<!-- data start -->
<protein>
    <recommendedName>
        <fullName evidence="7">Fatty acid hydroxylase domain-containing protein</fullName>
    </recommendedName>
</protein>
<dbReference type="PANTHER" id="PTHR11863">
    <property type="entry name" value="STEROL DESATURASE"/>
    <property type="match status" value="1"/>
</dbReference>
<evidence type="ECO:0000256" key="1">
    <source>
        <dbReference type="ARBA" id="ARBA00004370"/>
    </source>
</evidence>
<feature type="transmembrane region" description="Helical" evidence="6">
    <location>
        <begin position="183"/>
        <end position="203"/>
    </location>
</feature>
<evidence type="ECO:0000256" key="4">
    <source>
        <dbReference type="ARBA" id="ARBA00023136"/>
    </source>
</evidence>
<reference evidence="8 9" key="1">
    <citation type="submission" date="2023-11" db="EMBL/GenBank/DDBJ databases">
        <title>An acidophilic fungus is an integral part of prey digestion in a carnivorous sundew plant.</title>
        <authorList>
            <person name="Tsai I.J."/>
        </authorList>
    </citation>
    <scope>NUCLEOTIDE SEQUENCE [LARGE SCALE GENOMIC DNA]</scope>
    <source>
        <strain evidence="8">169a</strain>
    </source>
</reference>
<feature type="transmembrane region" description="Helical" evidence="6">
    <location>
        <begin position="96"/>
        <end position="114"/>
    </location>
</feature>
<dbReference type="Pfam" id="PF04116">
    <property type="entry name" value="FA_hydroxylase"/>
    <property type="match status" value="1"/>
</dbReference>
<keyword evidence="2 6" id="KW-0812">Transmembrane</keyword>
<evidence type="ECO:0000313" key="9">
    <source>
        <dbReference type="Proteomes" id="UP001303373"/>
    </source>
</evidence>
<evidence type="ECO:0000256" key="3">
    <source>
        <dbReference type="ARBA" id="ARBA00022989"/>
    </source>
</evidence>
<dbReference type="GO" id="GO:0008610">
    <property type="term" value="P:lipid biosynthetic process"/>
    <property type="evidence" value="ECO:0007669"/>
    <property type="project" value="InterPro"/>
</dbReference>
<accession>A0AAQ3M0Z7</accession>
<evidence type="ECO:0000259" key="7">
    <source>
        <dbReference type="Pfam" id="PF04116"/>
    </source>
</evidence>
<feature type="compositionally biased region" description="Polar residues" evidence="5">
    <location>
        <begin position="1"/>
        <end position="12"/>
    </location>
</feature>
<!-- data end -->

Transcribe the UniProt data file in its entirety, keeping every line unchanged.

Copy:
<protein>
    <recommendedName>
        <fullName evidence="7">Fatty acid hydroxylase domain-containing protein</fullName>
    </recommendedName>
</protein>
<dbReference type="PANTHER" id="PTHR11863">
    <property type="entry name" value="STEROL DESATURASE"/>
    <property type="match status" value="1"/>
</dbReference>
<evidence type="ECO:0000256" key="1">
    <source>
        <dbReference type="ARBA" id="ARBA00004370"/>
    </source>
</evidence>
<feature type="transmembrane region" description="Helical" evidence="6">
    <location>
        <begin position="183"/>
        <end position="203"/>
    </location>
</feature>
<evidence type="ECO:0000256" key="4">
    <source>
        <dbReference type="ARBA" id="ARBA00023136"/>
    </source>
</evidence>
<reference evidence="8 9" key="1">
    <citation type="submission" date="2023-11" db="EMBL/GenBank/DDBJ databases">
        <title>An acidophilic fungus is an integral part of prey digestion in a carnivorous sundew plant.</title>
        <authorList>
            <person name="Tsai I.J."/>
        </authorList>
    </citation>
    <scope>NUCLEOTIDE SEQUENCE [LARGE SCALE GENOMIC DNA]</scope>
    <source>
        <strain evidence="8">169a</strain>
    </source>
</reference>
<feature type="transmembrane region" description="Helical" evidence="6">
    <location>
        <begin position="96"/>
        <end position="114"/>
    </location>
</feature>
<dbReference type="Pfam" id="PF04116">
    <property type="entry name" value="FA_hydroxylase"/>
    <property type="match status" value="1"/>
</dbReference>
<keyword evidence="2 6" id="KW-0812">Transmembrane</keyword>
<evidence type="ECO:0000313" key="9">
    <source>
        <dbReference type="Proteomes" id="UP001303373"/>
    </source>
</evidence>
<evidence type="ECO:0000256" key="3">
    <source>
        <dbReference type="ARBA" id="ARBA00022989"/>
    </source>
</evidence>
<dbReference type="GO" id="GO:0008610">
    <property type="term" value="P:lipid biosynthetic process"/>
    <property type="evidence" value="ECO:0007669"/>
    <property type="project" value="InterPro"/>
</dbReference>
<accession>A0AAQ3M0Z7</accession>
<evidence type="ECO:0000259" key="7">
    <source>
        <dbReference type="Pfam" id="PF04116"/>
    </source>
</evidence>
<feature type="compositionally biased region" description="Polar residues" evidence="5">
    <location>
        <begin position="1"/>
        <end position="12"/>
    </location>
</feature>